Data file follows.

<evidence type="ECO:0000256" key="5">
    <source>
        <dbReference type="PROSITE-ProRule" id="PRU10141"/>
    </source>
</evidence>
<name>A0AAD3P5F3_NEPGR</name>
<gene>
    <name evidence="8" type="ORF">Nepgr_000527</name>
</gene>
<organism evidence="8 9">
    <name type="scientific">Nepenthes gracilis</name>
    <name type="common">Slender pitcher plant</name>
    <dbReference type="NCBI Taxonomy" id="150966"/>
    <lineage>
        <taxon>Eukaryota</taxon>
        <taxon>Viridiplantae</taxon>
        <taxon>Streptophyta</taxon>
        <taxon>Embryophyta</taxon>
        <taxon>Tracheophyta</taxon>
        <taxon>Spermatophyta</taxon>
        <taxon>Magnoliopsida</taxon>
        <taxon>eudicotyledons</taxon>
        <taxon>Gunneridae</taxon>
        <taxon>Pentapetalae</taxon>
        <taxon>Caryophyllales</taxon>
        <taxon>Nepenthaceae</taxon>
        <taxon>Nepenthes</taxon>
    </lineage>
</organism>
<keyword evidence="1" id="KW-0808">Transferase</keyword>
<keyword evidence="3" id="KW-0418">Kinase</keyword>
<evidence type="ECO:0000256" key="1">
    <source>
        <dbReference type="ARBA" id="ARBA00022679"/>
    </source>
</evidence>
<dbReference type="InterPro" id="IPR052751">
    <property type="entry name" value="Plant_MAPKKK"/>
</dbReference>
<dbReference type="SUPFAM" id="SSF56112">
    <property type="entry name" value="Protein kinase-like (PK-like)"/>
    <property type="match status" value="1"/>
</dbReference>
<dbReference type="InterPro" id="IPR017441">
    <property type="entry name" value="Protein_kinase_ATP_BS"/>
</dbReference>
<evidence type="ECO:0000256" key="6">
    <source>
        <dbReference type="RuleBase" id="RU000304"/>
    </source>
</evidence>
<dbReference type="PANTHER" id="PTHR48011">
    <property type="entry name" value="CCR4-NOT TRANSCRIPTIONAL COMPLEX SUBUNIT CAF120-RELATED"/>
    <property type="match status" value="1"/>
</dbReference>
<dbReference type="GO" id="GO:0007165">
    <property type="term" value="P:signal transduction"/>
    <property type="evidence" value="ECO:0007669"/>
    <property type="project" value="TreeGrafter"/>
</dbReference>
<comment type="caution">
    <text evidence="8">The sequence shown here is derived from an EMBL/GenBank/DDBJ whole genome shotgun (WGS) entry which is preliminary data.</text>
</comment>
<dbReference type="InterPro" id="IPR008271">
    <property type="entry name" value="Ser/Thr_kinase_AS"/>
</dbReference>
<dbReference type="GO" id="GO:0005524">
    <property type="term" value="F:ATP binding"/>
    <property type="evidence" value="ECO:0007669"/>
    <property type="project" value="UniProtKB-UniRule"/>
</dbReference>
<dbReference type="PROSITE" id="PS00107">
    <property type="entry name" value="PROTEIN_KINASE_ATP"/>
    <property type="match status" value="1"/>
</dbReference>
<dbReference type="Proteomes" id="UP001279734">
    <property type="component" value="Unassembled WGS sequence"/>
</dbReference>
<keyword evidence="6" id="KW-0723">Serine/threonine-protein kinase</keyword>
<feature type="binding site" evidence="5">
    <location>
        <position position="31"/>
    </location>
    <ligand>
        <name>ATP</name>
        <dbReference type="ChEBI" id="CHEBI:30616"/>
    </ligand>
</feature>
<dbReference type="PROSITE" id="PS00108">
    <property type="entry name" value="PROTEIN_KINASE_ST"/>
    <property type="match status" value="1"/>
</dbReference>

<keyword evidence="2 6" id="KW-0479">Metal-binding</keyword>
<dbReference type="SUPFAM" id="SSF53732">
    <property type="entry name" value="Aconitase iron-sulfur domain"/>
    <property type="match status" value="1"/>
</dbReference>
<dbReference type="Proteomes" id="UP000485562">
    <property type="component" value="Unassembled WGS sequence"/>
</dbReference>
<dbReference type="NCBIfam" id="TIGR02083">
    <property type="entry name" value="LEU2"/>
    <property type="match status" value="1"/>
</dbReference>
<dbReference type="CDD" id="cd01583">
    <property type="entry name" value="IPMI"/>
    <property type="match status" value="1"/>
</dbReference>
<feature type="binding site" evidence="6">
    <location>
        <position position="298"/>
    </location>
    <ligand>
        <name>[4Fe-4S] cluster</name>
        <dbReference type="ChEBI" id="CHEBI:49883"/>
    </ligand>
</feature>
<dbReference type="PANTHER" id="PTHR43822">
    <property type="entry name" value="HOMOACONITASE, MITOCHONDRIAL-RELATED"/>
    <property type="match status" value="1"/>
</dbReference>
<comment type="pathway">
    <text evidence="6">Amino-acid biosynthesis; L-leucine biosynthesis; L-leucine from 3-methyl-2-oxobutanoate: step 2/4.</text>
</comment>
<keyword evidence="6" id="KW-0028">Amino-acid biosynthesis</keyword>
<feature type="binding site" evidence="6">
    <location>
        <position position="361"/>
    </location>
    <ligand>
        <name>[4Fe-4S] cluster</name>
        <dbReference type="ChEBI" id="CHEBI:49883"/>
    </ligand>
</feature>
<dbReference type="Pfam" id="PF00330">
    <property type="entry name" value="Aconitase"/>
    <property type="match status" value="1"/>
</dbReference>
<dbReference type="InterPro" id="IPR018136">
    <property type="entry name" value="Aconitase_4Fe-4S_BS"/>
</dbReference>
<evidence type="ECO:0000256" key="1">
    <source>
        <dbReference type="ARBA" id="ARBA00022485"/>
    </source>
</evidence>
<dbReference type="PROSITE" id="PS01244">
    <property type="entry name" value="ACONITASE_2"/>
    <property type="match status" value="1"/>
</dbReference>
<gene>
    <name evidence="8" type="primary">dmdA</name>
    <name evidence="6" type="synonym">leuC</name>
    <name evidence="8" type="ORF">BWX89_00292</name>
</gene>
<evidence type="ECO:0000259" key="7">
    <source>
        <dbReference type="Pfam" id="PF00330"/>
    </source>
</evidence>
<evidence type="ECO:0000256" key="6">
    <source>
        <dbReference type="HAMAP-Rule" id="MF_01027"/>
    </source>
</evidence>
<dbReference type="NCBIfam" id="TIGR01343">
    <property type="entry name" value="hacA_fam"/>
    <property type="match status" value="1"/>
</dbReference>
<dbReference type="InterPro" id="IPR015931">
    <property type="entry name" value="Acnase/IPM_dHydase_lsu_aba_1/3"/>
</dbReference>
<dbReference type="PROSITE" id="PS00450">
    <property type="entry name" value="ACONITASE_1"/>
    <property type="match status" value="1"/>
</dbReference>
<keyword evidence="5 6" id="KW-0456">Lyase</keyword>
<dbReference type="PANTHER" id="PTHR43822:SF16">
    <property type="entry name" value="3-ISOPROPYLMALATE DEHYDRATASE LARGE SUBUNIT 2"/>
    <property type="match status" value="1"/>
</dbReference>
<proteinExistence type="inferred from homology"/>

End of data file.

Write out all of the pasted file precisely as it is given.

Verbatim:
<evidence type="ECO:0000256" key="5">
    <source>
        <dbReference type="PROSITE-ProRule" id="PRU10141"/>
    </source>
</evidence>
<name>A0AAD3P5F3_NEPGR</name>
<gene>
    <name evidence="8" type="ORF">Nepgr_000527</name>
</gene>
<organism evidence="8 9">
    <name type="scientific">Nepenthes gracilis</name>
    <name type="common">Slender pitcher plant</name>
    <dbReference type="NCBI Taxonomy" id="150966"/>
    <lineage>
        <taxon>Eukaryota</taxon>
        <taxon>Viridiplantae</taxon>
        <taxon>Streptophyta</taxon>
        <taxon>Embryophyta</taxon>
        <taxon>Tracheophyta</taxon>
        <taxon>Spermatophyta</taxon>
        <taxon>Magnoliopsida</taxon>
        <taxon>eudicotyledons</taxon>
        <taxon>Gunneridae</taxon>
        <taxon>Pentapetalae</taxon>
        <taxon>Caryophyllales</taxon>
        <taxon>Nepenthaceae</taxon>
        <taxon>Nepenthes</taxon>
    </lineage>
</organism>
<keyword evidence="1" id="KW-0808">Transferase</keyword>
<keyword evidence="3" id="KW-0418">Kinase</keyword>
<evidence type="ECO:0000256" key="1">
    <source>
        <dbReference type="ARBA" id="ARBA00022679"/>
    </source>
</evidence>
<dbReference type="InterPro" id="IPR052751">
    <property type="entry name" value="Plant_MAPKKK"/>
</dbReference>
<dbReference type="SUPFAM" id="SSF56112">
    <property type="entry name" value="Protein kinase-like (PK-like)"/>
    <property type="match status" value="1"/>
</dbReference>
<dbReference type="InterPro" id="IPR017441">
    <property type="entry name" value="Protein_kinase_ATP_BS"/>
</dbReference>
<evidence type="ECO:0000256" key="6">
    <source>
        <dbReference type="RuleBase" id="RU000304"/>
    </source>
</evidence>
<dbReference type="PANTHER" id="PTHR48011">
    <property type="entry name" value="CCR4-NOT TRANSCRIPTIONAL COMPLEX SUBUNIT CAF120-RELATED"/>
    <property type="match status" value="1"/>
</dbReference>
<dbReference type="GO" id="GO:0007165">
    <property type="term" value="P:signal transduction"/>
    <property type="evidence" value="ECO:0007669"/>
    <property type="project" value="TreeGrafter"/>
</dbReference>
<comment type="caution">
    <text evidence="8">The sequence shown here is derived from an EMBL/GenBank/DDBJ whole genome shotgun (WGS) entry which is preliminary data.</text>
</comment>
<dbReference type="InterPro" id="IPR008271">
    <property type="entry name" value="Ser/Thr_kinase_AS"/>
</dbReference>
<dbReference type="GO" id="GO:0005524">
    <property type="term" value="F:ATP binding"/>
    <property type="evidence" value="ECO:0007669"/>
    <property type="project" value="UniProtKB-UniRule"/>
</dbReference>
<dbReference type="PROSITE" id="PS00107">
    <property type="entry name" value="PROTEIN_KINASE_ATP"/>
    <property type="match status" value="1"/>
</dbReference>
<dbReference type="Proteomes" id="UP001279734">
    <property type="component" value="Unassembled WGS sequence"/>
</dbReference>
<keyword evidence="6" id="KW-0723">Serine/threonine-protein kinase</keyword>
<feature type="binding site" evidence="5">
    <location>
        <position position="31"/>
    </location>
    <ligand>
        <name>ATP</name>
        <dbReference type="ChEBI" id="CHEBI:30616"/>
    </ligand>
</feature>
<dbReference type="PROSITE" id="PS00108">
    <property type="entry name" value="PROTEIN_KINASE_ST"/>
    <property type="match status" value="1"/>
</dbReference>

<keyword evidence="2 6" id="KW-0479">Metal-binding</keyword>
<dbReference type="SUPFAM" id="SSF53732">
    <property type="entry name" value="Aconitase iron-sulfur domain"/>
    <property type="match status" value="1"/>
</dbReference>
<dbReference type="Proteomes" id="UP000485562">
    <property type="component" value="Unassembled WGS sequence"/>
</dbReference>
<dbReference type="NCBIfam" id="TIGR02083">
    <property type="entry name" value="LEU2"/>
    <property type="match status" value="1"/>
</dbReference>
<dbReference type="CDD" id="cd01583">
    <property type="entry name" value="IPMI"/>
    <property type="match status" value="1"/>
</dbReference>
<feature type="binding site" evidence="6">
    <location>
        <position position="298"/>
    </location>
    <ligand>
        <name>[4Fe-4S] cluster</name>
        <dbReference type="ChEBI" id="CHEBI:49883"/>
    </ligand>
</feature>
<dbReference type="PANTHER" id="PTHR43822">
    <property type="entry name" value="HOMOACONITASE, MITOCHONDRIAL-RELATED"/>
    <property type="match status" value="1"/>
</dbReference>
<comment type="pathway">
    <text evidence="6">Amino-acid biosynthesis; L-leucine biosynthesis; L-leucine from 3-methyl-2-oxobutanoate: step 2/4.</text>
</comment>
<keyword evidence="6" id="KW-0028">Amino-acid biosynthesis</keyword>
<feature type="binding site" evidence="6">
    <location>
        <position position="361"/>
    </location>
    <ligand>
        <name>[4Fe-4S] cluster</name>
        <dbReference type="ChEBI" id="CHEBI:49883"/>
    </ligand>
</feature>
<dbReference type="Pfam" id="PF00330">
    <property type="entry name" value="Aconitase"/>
    <property type="match status" value="1"/>
</dbReference>
<dbReference type="InterPro" id="IPR018136">
    <property type="entry name" value="Aconitase_4Fe-4S_BS"/>
</dbReference>
<evidence type="ECO:0000256" key="1">
    <source>
        <dbReference type="ARBA" id="ARBA00022485"/>
    </source>
</evidence>
<dbReference type="PROSITE" id="PS01244">
    <property type="entry name" value="ACONITASE_2"/>
    <property type="match status" value="1"/>
</dbReference>
<gene>
    <name evidence="8" type="primary">dmdA</name>
    <name evidence="6" type="synonym">leuC</name>
    <name evidence="8" type="ORF">BWX89_00292</name>
</gene>
<evidence type="ECO:0000259" key="7">
    <source>
        <dbReference type="Pfam" id="PF00330"/>
    </source>
</evidence>
<evidence type="ECO:0000256" key="6">
    <source>
        <dbReference type="HAMAP-Rule" id="MF_01027"/>
    </source>
</evidence>
<dbReference type="NCBIfam" id="TIGR01343">
    <property type="entry name" value="hacA_fam"/>
    <property type="match status" value="1"/>
</dbReference>
<dbReference type="InterPro" id="IPR015931">
    <property type="entry name" value="Acnase/IPM_dHydase_lsu_aba_1/3"/>
</dbReference>
<dbReference type="PROSITE" id="PS00450">
    <property type="entry name" value="ACONITASE_1"/>
    <property type="match status" value="1"/>
</dbReference>
<keyword evidence="5 6" id="KW-0456">Lyase</keyword>
<dbReference type="PANTHER" id="PTHR43822:SF16">
    <property type="entry name" value="3-ISOPROPYLMALATE DEHYDRATASE LARGE SUBUNIT 2"/>
    <property type="match status" value="1"/>
</dbReference>
<proteinExistence type="inferred from homology"/>